This is the third of three blogs on the death of Fidel Castro. Part one looks at the harsh blow Castro dealt the American Mob when he seized control in 1959. Part two looks at Mob ties to assassination attempts against Castro.
The recent death of Fidel Castro has prompted historians and journalists to assess the role he played in 20th century history. From the Cold War to the shadow history of the American Mob, the Cuban dictator had an outsized impact for the leader of a small island nation.
His actions even played a significant part in the growth of Las Vegas.
In the late 1950s, before Castro seized power in Cuba, the island nation’s tourist industry was surging. The resorts, casinos and nightclubs, run largely by the American Mob, created an enticing Caribbean setting where visitors could dance, drink and gamble with abandon. At the time, Cuba rivaled – and was on the verge of surpassing – Las Vegas as America’s favorite tourist destination.
Nevada gaming regulators were worried enough about the competition that they told those holding Nevada gaming licenses they had to either give up their Cuba investments or risk losing their Nevada licenses. Among those who relinquished their Cuba properties were well-known Las Vegas casino operators Moe Dalitz, Wilbur Clark and Ed Levinson.
Ironically, while those forced to pull out of Cuba were upset at first, it proved to be a fortunate turn of events. As Castro’s Marxist rebels gained ground in late 1958, Cuban dictator Fulgencio Batista fled the country. Castro took over on January 1, 1959, and promptly shut down the Mob-run casinos. In the ultimate indignity, rebels released pigs in one of the casinos, reflecting the new regime’s attitude toward the foreign investors who controlled much of Cuba.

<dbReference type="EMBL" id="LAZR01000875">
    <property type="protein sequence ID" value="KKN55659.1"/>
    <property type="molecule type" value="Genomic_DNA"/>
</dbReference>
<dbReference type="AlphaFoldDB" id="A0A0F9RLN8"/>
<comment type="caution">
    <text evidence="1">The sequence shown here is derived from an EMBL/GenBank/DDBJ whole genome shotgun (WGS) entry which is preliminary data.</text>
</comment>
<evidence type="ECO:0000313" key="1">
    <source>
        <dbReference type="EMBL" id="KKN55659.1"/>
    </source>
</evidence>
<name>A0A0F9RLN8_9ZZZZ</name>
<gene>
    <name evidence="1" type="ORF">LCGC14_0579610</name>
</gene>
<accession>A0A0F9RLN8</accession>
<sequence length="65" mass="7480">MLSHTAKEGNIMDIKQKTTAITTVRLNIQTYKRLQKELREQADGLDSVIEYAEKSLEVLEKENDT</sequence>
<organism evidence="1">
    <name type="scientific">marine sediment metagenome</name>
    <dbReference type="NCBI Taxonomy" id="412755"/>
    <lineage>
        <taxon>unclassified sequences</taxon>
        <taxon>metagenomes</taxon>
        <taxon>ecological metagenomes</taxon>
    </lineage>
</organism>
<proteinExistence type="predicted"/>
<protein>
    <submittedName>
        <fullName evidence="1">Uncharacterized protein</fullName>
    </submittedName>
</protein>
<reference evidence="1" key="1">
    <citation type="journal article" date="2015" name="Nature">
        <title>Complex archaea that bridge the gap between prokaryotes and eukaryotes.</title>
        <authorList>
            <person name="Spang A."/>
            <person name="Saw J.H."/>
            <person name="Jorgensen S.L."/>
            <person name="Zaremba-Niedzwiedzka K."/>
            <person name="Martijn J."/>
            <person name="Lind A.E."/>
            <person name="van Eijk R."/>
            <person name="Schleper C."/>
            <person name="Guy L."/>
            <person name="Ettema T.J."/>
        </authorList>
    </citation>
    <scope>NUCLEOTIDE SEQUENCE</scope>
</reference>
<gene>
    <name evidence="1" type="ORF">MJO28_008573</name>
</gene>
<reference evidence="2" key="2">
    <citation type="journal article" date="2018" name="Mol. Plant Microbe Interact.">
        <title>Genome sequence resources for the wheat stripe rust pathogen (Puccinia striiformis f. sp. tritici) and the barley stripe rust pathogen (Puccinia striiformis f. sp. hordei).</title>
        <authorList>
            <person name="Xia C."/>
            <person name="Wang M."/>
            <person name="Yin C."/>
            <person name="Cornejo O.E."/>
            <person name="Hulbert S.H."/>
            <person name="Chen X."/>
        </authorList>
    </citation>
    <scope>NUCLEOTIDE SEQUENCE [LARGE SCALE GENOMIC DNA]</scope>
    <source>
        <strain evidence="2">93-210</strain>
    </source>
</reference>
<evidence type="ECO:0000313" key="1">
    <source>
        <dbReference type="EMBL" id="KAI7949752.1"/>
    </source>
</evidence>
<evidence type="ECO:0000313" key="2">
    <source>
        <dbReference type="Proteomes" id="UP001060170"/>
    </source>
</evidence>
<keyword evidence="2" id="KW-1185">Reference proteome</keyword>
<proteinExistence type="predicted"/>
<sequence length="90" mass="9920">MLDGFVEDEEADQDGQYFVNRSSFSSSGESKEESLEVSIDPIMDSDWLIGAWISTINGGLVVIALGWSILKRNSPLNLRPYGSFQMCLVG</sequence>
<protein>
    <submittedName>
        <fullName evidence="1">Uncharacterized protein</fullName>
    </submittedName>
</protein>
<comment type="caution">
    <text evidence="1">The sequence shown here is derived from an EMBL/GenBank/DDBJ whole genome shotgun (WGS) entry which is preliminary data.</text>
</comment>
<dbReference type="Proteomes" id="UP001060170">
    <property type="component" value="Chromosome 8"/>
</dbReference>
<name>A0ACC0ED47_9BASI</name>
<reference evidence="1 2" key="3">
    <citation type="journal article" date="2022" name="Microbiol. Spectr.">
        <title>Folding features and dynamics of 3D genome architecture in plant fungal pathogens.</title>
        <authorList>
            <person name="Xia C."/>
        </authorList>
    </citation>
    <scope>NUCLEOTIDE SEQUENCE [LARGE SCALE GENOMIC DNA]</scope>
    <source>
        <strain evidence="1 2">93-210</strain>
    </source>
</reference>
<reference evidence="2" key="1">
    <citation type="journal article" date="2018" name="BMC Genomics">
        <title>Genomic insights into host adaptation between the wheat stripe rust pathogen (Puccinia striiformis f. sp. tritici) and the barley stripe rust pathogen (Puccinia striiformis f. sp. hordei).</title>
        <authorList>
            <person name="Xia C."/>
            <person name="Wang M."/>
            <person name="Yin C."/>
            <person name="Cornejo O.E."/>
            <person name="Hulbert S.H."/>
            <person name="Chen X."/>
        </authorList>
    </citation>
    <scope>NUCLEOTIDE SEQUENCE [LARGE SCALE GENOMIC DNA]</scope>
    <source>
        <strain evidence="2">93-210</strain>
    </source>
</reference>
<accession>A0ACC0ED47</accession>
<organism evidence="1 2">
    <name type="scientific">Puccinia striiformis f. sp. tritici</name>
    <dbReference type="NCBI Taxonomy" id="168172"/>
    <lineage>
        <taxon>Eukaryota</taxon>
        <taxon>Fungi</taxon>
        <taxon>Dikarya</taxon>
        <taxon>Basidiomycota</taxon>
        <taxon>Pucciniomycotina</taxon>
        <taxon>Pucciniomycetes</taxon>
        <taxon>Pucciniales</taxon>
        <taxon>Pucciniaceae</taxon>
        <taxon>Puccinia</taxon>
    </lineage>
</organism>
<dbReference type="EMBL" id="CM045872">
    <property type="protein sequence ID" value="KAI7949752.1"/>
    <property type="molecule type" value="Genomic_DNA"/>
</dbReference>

Although he proved to be a brutal despot to his people, Castro’s coup d’etat was beneficial to the Las Vegas casino industry. With Cuba out of the gambling business, the Mob turned its attention back to Las Vegas, where it invested heavily in the Las Vegas Strip over the next two decades. Absent competition from Cuba, Las Vegas casinos thrived.
Castro affected Las Vegas in another way: Hundreds of men and women who had worked in the Mob’s Cuba casinos fled in the wake of Castro’s takeover and immigrated to Las Vegas.
As historian William Clayson explains in More Peoples of Las Vegas: One City, Many Faces, “When Castro closed Havana’s casinos after the revolution, he inadvertently provided Las Vegas with a trained and ready workforce of baccarat dealers, singers, cooks, and maître d’s. Experience in the tourism industry and connections with early casino operators gave Cubans a natural advantage over other immigrants.”
That influx of Cubans created a vibrant ethnic community in Las Vegas that continues to grow and prosper in the 21st century. According to Clayson, the Cuban population in Las Vegas grew from about 250 in 1960 to 1,700 by the end of that decade. Today, as many as 25,000 Cuban Americans call Las Vegas home.
Some Cubans who escaped Castro’s regime found opportunities in Las Vegas to work their way to the highest levels of the local economy. Clayson cites the example of Tony Alamo, who started his career cleaning toilets at a Reno casino, then became a craps dealer, then joined the casino management ranks in Las Vegas. Ultimately, Alamo oversaw construction of the MGM Grand and Mandalay Bay megaresorts on the Strip.
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